Edge Magazine's Scores

  • Games
For 2,579 reviews, this publication has graded:
  • 15% higher than the average critic
  • 3% same as the average critic
  • 82% lower than the average critic
On average, this publication grades 8.7 points lower than other critics. (0-100 point scale)
Average Game review score: 64
Highest review score: 100 LittleBigPlanet
Lowest review score: 10 FlatOut 3: Chaos & Destruction
Score distribution:
2,579 game reviews
    • 65 Metascore
    • 40 Critic Score
    In-app purchases require delicate balancing, but with T-Coin bundles costing up to £69.99, and annual T-Club subscriptions available for £20.99 a year, EA could hardly be more obvious in letting you know that, as far as it's concerned, the 69p you paid to download the game was only the beginning.
    • 59 Metascore
    • 40 Critic Score
    The first Flipper wasn't a great piece of work, necessarily, but it had its own agenda and was powered by some pleasantly esoteric coding. The sequel, wonky and compromised, can't even claim that honour.
    • 55 Metascore
    • 40 Critic Score
    It says a lot that a dancing game is the best thing on offer in this muddled, cynical package. For the most part, Kinect Star Wars feels ill-conceived: kids will be bored, and adults will be embarrassed.
    • 67 Metascore
    • 40 Critic Score
    Occasionally gripping but frequently unfulfilling, Sniper Elite V2 comes in at a heavy price for a package that's all gore and little reward.
    • 57 Metascore
    • 40 Critic Score
    You'll trudge endlessly around the forest, cursing your protagonist's languid walk speed as you wander from one already visited landmark to the next in the vague hope of triggering the next bit of scripting in a narrative which goes out of its way to confuse the player.
    • 60 Metascore
    • 40 Critic Score
    Cheap bosses and stingy save points ensure that it's a drag as well as a bore, while a handful of crash bugs do very little to improve proceedings. My Little Hero's greatest charm is its air of sweet innocence, perhaps, but in truth this adventure is primitive rather than childlike.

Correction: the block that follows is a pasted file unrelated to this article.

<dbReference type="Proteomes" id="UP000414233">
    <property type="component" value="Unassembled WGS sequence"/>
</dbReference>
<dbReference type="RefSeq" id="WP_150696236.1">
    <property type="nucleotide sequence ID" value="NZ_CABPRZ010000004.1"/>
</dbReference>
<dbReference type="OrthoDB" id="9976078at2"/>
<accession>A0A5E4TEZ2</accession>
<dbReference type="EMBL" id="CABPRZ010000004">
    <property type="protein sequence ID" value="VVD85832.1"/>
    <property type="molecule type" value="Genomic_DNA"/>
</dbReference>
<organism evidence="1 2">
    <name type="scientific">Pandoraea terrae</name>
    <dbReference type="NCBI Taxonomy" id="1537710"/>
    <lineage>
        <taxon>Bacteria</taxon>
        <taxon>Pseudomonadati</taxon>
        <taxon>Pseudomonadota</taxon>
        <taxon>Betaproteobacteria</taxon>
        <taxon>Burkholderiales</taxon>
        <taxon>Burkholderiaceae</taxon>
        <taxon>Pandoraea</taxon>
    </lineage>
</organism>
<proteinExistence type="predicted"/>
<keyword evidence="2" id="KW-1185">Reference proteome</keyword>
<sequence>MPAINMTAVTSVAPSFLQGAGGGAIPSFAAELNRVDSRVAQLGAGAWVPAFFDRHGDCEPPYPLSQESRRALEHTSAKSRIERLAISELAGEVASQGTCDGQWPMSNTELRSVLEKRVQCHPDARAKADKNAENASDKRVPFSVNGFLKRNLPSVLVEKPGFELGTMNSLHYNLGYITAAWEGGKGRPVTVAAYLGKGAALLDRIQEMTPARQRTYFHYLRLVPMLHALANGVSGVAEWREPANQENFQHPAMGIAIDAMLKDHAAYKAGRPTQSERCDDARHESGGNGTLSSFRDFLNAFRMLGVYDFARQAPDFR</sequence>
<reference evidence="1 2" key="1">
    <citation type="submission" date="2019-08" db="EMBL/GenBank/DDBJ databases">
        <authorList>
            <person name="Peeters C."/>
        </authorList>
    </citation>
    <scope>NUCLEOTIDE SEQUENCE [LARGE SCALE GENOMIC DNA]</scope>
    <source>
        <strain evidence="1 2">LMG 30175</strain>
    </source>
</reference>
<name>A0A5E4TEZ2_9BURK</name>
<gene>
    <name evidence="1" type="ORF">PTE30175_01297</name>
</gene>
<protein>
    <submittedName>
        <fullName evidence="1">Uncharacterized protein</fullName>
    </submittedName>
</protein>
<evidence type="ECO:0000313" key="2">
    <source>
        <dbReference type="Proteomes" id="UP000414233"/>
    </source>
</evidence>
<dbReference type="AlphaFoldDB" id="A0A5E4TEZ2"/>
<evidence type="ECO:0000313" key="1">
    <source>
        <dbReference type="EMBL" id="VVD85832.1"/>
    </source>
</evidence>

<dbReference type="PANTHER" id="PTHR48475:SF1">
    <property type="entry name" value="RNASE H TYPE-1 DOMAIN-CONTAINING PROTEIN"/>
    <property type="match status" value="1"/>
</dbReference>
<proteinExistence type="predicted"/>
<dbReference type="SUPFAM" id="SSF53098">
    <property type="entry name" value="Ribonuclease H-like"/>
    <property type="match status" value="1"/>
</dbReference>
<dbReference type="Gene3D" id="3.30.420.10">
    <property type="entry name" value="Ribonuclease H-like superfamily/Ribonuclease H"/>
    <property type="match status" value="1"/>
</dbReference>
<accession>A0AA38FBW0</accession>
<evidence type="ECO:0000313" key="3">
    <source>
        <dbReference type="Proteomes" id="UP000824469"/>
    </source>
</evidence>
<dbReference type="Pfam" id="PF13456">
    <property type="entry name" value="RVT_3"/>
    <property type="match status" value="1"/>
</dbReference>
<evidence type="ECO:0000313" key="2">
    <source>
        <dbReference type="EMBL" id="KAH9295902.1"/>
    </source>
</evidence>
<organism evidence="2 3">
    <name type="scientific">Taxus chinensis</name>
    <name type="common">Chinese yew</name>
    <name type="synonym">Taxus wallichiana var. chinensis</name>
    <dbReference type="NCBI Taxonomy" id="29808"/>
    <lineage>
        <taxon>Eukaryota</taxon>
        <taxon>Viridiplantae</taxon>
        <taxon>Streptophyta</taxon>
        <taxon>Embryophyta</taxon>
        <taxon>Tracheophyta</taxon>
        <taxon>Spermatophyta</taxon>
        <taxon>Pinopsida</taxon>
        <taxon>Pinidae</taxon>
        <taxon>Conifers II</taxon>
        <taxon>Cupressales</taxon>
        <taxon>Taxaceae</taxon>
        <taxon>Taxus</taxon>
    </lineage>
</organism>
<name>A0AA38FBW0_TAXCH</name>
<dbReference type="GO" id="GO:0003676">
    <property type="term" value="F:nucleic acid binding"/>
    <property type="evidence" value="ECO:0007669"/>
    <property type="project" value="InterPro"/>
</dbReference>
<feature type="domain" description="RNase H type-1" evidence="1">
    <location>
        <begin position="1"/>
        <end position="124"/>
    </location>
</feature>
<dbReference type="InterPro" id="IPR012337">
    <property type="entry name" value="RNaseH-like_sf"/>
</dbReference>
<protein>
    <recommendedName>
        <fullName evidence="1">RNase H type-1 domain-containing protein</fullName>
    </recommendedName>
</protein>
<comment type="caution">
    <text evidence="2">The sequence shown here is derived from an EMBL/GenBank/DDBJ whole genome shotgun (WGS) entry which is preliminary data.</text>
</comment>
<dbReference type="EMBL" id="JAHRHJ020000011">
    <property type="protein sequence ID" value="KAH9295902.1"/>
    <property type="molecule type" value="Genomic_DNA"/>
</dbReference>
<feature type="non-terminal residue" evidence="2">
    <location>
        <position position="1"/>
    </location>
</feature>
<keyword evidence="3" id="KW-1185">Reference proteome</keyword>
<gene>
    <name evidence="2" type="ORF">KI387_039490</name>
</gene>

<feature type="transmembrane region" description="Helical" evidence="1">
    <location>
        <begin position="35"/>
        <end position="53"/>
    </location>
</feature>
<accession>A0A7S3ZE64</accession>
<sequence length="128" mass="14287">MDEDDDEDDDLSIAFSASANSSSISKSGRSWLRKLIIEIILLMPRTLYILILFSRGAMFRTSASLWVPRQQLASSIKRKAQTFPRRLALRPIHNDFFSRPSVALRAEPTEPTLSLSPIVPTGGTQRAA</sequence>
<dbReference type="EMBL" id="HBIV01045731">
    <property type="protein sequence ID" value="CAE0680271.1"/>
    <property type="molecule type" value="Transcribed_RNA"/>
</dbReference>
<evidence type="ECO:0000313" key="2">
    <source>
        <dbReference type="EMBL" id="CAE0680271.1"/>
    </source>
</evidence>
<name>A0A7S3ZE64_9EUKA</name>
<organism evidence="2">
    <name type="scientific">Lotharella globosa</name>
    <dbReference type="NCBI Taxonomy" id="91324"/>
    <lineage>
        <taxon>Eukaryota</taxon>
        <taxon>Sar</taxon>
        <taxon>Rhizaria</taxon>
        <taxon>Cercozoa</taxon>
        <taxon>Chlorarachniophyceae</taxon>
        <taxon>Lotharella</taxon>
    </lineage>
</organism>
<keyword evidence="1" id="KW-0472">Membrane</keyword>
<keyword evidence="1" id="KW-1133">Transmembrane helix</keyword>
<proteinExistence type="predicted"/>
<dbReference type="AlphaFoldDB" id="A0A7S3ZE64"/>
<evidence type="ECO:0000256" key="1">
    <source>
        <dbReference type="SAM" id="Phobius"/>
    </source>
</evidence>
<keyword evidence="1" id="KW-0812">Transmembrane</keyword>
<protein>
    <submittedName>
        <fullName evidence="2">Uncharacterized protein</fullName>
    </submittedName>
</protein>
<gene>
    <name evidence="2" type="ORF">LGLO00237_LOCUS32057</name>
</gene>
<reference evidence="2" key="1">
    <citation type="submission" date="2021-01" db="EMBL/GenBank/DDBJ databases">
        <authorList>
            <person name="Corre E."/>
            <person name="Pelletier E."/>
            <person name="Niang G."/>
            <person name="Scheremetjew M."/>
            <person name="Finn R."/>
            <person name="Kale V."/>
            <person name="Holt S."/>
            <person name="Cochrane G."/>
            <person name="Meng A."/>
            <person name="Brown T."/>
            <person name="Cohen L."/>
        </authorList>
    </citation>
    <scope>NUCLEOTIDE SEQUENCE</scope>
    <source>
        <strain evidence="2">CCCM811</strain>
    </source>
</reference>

• 60 Metascore
    • 40 Critic Score
    The series' modest ambitions are here scaled back to a glum inventory of FPS conventions, its spectacle dampened by hardware limitations and dormant art direction, and its platform-specific novelties largely revealed as fussy irritations, presumably born of a need to promote the struggling Vita's features.
    • 54 Metascore
    • 40 Critic Score
    Moops isn't a bad idea for a iOS title, then, but it's extremely poorly implemented. For a game about bug hunting, it's failed to catch enough of its own.
    • 52 Metascore
    • 40 Critic Score
    It's a long, repetitive grind that fails to reward your efforts. [Sept 2012, p.100]
    • 72 Metascore
    • 40 Critic Score
    Should a game about surviving an alcoholic, abusive parent be fun? Probably not. But it gains nothing from being wearying and frustrating.
    • 49 Metascore
    • 40 Critic Score
    Even at its best, when using the AV8R stick, Damage Inc feels clumsy, badly implemented and lacking in imagination. Mad Catz is unlikely to drive sales of its peripherals with a game in which every flight feels like work and every kill is, at best, a Pyrrhic victory in a tedious war.
    • 62 Metascore
    • 40 Critic Score
    At its best, Orgarhythm's disparate ingredients coalesce into scenes of thrilling tribal warfare, a winningly eclectic soundtrack stirring your men to march into battle. Too often, however, you end up feeling like your fragmented cabal: disorientated, frustrated and battered into submission by an unforgiving enemy, with little reason to keep on fighting.
    • 49 Metascore
    • 40 Critic Score
    Its foundations aren't sturdy enough to hold any longterm weight. [Feb 2013, p.110]
    • Edge Magazine
    • 54 Metascore
    • 40 Critic Score
    It’s simply baffling that it manages to make so many mistakes within such a well-worn template.
    • 42 Metascore
    • 40 Critic Score